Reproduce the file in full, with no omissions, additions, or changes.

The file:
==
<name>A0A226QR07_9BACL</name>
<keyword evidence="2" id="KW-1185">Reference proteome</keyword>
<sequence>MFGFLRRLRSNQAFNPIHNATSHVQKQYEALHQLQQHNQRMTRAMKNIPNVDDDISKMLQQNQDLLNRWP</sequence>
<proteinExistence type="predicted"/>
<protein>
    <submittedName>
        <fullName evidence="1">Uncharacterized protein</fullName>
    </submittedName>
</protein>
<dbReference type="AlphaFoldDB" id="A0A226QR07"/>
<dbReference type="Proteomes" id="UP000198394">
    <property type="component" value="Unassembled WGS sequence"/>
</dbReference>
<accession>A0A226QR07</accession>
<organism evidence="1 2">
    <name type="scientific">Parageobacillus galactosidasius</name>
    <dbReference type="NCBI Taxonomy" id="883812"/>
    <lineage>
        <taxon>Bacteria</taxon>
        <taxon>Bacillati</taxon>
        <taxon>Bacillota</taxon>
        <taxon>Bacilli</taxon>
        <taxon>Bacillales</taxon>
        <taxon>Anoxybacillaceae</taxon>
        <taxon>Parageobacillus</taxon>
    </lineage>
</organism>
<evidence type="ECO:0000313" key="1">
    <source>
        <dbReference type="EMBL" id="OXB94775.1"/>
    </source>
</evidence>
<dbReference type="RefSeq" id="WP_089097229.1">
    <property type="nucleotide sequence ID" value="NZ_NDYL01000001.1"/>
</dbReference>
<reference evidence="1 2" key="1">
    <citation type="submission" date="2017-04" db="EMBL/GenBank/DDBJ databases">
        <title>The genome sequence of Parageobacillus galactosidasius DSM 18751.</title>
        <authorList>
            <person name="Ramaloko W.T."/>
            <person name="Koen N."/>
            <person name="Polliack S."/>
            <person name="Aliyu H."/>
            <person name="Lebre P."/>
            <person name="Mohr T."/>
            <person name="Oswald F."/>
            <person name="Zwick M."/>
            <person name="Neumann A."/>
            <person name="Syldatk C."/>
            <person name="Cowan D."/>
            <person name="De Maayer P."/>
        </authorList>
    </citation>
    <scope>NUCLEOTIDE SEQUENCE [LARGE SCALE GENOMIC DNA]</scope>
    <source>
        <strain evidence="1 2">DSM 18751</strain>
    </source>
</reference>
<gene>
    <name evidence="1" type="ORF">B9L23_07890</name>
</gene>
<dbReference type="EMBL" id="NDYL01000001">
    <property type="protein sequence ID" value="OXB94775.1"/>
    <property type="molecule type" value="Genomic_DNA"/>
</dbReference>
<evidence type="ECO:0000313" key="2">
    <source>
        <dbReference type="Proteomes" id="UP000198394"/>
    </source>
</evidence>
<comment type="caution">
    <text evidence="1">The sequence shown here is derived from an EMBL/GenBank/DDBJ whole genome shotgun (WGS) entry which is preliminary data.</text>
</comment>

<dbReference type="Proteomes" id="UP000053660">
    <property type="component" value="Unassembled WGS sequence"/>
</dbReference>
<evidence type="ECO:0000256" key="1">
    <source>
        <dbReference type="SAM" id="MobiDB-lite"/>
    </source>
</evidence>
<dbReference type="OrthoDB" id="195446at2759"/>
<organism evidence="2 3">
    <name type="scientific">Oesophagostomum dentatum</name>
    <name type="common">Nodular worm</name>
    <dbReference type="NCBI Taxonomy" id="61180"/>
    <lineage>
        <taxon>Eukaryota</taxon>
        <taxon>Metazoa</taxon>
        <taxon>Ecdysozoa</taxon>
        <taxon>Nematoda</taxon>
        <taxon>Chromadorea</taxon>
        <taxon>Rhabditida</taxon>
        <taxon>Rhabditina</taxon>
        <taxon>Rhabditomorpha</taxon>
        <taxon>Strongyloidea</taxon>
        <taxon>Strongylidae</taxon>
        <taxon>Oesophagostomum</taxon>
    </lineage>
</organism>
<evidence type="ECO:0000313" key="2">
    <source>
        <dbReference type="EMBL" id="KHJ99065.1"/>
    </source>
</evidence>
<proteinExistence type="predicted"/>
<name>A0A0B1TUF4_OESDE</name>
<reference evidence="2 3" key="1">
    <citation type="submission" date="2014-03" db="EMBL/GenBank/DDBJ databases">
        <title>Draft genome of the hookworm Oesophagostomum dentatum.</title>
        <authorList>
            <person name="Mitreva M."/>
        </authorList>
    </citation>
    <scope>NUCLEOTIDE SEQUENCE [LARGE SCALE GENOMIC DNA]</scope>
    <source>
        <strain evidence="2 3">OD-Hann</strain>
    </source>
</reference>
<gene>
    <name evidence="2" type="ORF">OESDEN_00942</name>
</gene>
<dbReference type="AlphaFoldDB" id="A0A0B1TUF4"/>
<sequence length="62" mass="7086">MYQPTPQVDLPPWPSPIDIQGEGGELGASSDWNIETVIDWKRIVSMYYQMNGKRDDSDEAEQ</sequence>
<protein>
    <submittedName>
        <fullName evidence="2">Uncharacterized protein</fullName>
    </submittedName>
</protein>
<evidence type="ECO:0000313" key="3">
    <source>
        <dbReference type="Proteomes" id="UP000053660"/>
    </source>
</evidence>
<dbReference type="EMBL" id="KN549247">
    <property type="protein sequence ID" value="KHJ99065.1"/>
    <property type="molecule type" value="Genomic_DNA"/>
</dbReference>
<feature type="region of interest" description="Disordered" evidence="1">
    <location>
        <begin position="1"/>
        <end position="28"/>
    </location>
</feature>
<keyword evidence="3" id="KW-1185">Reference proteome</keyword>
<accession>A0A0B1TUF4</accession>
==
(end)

<name>A0A226QR07_9BACL</name>
<keyword evidence="2" id="KW-1185">Reference proteome</keyword>
<sequence>MFGFLRRLRSNQAFNPIHNATSHVQKQYEALHQLQQHNQRMTRAMKNIPNVDDDISKMLQQNQDLLNRWP</sequence>
<proteinExistence type="predicted"/>
<protein>
    <submittedName>
        <fullName evidence="1">Uncharacterized protein</fullName>
    </submittedName>
</protein>
<dbReference type="AlphaFoldDB" id="A0A226QR07"/>
<dbReference type="Proteomes" id="UP000198394">
    <property type="component" value="Unassembled WGS sequence"/>
</dbReference>
<accession>A0A226QR07</accession>
<organism evidence="1 2">
    <name type="scientific">Parageobacillus galactosidasius</name>
    <dbReference type="NCBI Taxonomy" id="883812"/>
    <lineage>
        <taxon>Bacteria</taxon>
        <taxon>Bacillati</taxon>
        <taxon>Bacillota</taxon>
        <taxon>Bacilli</taxon>
        <taxon>Bacillales</taxon>
        <taxon>Anoxybacillaceae</taxon>
        <taxon>Parageobacillus</taxon>
    </lineage>
</organism>
<evidence type="ECO:0000313" key="1">
    <source>
        <dbReference type="EMBL" id="OXB94775.1"/>
    </source>
</evidence>
<dbReference type="RefSeq" id="WP_089097229.1">
    <property type="nucleotide sequence ID" value="NZ_NDYL01000001.1"/>
</dbReference>
<reference evidence="1 2" key="1">
    <citation type="submission" date="2017-04" db="EMBL/GenBank/DDBJ databases">
        <title>The genome sequence of Parageobacillus galactosidasius DSM 18751.</title>
        <authorList>
            <person name="Ramaloko W.T."/>
            <person name="Koen N."/>
            <person name="Polliack S."/>
            <person name="Aliyu H."/>
            <person name="Lebre P."/>
            <person name="Mohr T."/>
            <person name="Oswald F."/>
            <person name="Zwick M."/>
            <person name="Neumann A."/>
            <person name="Syldatk C."/>
            <person name="Cowan D."/>
            <person name="De Maayer P."/>
        </authorList>
    </citation>
    <scope>NUCLEOTIDE SEQUENCE [LARGE SCALE GENOMIC DNA]</scope>
    <source>
        <strain evidence="1 2">DSM 18751</strain>
    </source>
</reference>
<gene>
    <name evidence="1" type="ORF">B9L23_07890</name>
</gene>
<dbReference type="EMBL" id="NDYL01000001">
    <property type="protein sequence ID" value="OXB94775.1"/>
    <property type="molecule type" value="Genomic_DNA"/>
</dbReference>
<evidence type="ECO:0000313" key="2">
    <source>
        <dbReference type="Proteomes" id="UP000198394"/>
    </source>
</evidence>
<comment type="caution">
    <text evidence="1">The sequence shown here is derived from an EMBL/GenBank/DDBJ whole genome shotgun (WGS) entry which is preliminary data.</text>
</comment>

<dbReference type="Proteomes" id="UP000053660">
    <property type="component" value="Unassembled WGS sequence"/>
</dbReference>
<evidence type="ECO:0000256" key="1">
    <source>
        <dbReference type="SAM" id="MobiDB-lite"/>
    </source>
</evidence>
<dbReference type="OrthoDB" id="195446at2759"/>
<organism evidence="2 3">
    <name type="scientific">Oesophagostomum dentatum</name>
    <name type="common">Nodular worm</name>
    <dbReference type="NCBI Taxonomy" id="61180"/>
    <lineage>
        <taxon>Eukaryota</taxon>
        <taxon>Metazoa</taxon>
        <taxon>Ecdysozoa</taxon>
        <taxon>Nematoda</taxon>
        <taxon>Chromadorea</taxon>
        <taxon>Rhabditida</taxon>
        <taxon>Rhabditina</taxon>
        <taxon>Rhabditomorpha</taxon>
        <taxon>Strongyloidea</taxon>
        <taxon>Strongylidae</taxon>
        <taxon>Oesophagostomum</taxon>
    </lineage>
</organism>
<evidence type="ECO:0000313" key="2">
    <source>
        <dbReference type="EMBL" id="KHJ99065.1"/>
    </source>
</evidence>
<proteinExistence type="predicted"/>
<name>A0A0B1TUF4_OESDE</name>
<reference evidence="2 3" key="1">
    <citation type="submission" date="2014-03" db="EMBL/GenBank/DDBJ databases">
        <title>Draft genome of the hookworm Oesophagostomum dentatum.</title>
        <authorList>
            <person name="Mitreva M."/>
        </authorList>
    </citation>
    <scope>NUCLEOTIDE SEQUENCE [LARGE SCALE GENOMIC DNA]</scope>
    <source>
        <strain evidence="2 3">OD-Hann</strain>
    </source>
</reference>
<gene>
    <name evidence="2" type="ORF">OESDEN_00942</name>
</gene>
<dbReference type="AlphaFoldDB" id="A0A0B1TUF4"/>
<sequence length="62" mass="7086">MYQPTPQVDLPPWPSPIDIQGEGGELGASSDWNIETVIDWKRIVSMYYQMNGKRDDSDEAEQ</sequence>
<protein>
    <submittedName>
        <fullName evidence="2">Uncharacterized protein</fullName>
    </submittedName>
</protein>
<evidence type="ECO:0000313" key="3">
    <source>
        <dbReference type="Proteomes" id="UP000053660"/>
    </source>
</evidence>
<dbReference type="EMBL" id="KN549247">
    <property type="protein sequence ID" value="KHJ99065.1"/>
    <property type="molecule type" value="Genomic_DNA"/>
</dbReference>
<feature type="region of interest" description="Disordered" evidence="1">
    <location>
        <begin position="1"/>
        <end position="28"/>
    </location>
</feature>
<keyword evidence="3" id="KW-1185">Reference proteome</keyword>
<accession>A0A0B1TUF4</accession>